The astronomy bachelor’s classes of 2014, 2015, and 2016 consisted of 428, 459, and 469 bachelors, respectively. We received post-degree information on 34% of these degree recipients. Twenty-one percent of the post-degree data came from advisors, with the remainder coming from the bachelors themselves. Four percent of astronomy bachelors for whom we had outcome data did not remain in the US after receiving their degrees; these recipients are not included in the analyses.
The exiting astronomy master’s classes of 2014, 2015, and 2016 consisted of 28, 22, and 22 masters, respectively. We received post-degree information on 44% of these degree recipients. Forty-seven percent of the post-degree data came from advisors, with the remainder coming from the masters themselves. Three percent (one respondent) of astronomy masters for whom we had outcome data did not remain in the US after receiving their degrees and are not included in the analyses.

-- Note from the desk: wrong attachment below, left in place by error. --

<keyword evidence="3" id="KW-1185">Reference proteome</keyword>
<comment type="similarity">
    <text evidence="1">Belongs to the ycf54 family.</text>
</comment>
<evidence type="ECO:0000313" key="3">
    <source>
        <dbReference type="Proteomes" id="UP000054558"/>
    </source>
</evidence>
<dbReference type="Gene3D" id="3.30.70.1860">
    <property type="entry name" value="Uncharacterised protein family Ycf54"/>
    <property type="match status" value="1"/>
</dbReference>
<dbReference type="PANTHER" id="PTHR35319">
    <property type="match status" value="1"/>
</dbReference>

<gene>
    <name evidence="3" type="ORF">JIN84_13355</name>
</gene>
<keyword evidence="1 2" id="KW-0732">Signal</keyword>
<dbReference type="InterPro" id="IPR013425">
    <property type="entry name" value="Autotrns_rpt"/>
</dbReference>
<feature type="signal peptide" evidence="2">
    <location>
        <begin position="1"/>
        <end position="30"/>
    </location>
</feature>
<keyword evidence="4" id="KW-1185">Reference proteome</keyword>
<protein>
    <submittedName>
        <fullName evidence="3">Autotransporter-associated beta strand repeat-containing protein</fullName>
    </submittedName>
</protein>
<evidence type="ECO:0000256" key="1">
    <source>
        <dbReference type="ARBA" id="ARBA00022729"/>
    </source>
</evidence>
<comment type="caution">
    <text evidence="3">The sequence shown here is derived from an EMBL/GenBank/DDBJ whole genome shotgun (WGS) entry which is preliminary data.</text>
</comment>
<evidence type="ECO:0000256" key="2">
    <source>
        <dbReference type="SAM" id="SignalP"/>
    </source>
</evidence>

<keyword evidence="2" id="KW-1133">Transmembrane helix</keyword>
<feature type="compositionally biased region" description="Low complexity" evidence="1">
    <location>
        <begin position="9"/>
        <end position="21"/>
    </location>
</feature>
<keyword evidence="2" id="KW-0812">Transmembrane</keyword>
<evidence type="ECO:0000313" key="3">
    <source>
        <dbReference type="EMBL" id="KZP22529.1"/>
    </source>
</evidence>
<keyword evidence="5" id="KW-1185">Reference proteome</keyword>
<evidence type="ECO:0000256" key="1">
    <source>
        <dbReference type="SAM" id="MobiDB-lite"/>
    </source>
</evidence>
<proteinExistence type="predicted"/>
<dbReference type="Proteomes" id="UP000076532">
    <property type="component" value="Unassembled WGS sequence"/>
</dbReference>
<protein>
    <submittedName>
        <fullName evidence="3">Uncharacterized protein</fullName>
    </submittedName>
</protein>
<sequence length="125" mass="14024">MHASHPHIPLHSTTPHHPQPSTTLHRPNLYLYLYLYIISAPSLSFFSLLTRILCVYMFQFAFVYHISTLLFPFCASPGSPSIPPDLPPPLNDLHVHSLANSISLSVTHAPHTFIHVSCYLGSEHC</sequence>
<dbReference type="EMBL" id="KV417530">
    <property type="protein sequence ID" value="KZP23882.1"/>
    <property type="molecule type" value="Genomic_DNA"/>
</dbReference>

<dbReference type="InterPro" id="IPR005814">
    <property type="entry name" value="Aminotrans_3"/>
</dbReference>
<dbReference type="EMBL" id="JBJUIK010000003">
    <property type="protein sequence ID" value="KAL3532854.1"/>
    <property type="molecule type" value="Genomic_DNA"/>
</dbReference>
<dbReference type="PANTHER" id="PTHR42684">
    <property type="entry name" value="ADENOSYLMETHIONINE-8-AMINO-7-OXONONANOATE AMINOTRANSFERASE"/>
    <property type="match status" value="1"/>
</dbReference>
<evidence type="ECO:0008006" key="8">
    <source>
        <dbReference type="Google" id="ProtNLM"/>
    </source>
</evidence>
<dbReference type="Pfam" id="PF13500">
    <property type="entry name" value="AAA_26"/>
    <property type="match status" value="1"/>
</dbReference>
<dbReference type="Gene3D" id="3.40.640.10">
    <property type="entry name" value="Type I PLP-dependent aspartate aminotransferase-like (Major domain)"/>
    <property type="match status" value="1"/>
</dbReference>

The astronomy PhD classes of 2014, 2015, and 2016 consisted of 147, 130, and 170 PhDs, respectively. We received post-degree information on 60% of these degree recipients. Twenty-six percent of the post-degree data came from advisors, and the remainder came from the PhD recipients themselves. PhD recipients with dissertation subfields of astrophysics who received their doctorate from a separate physics department are not included in this analysis. Seventeen percent of the astronomy PhDs for whom we had outcome data did not remain in the US after receiving their degrees and are not included in the analyses.
We thank the many astronomy departments, degree recipients, and faculty advisors who have made this publication possible.
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Astronomy Degree Recipients: One Year After Degree
By Patrick Mulvey and Jack Pold
Published: August 2019
A product of the Statistical Research Center of the American Institute of Physics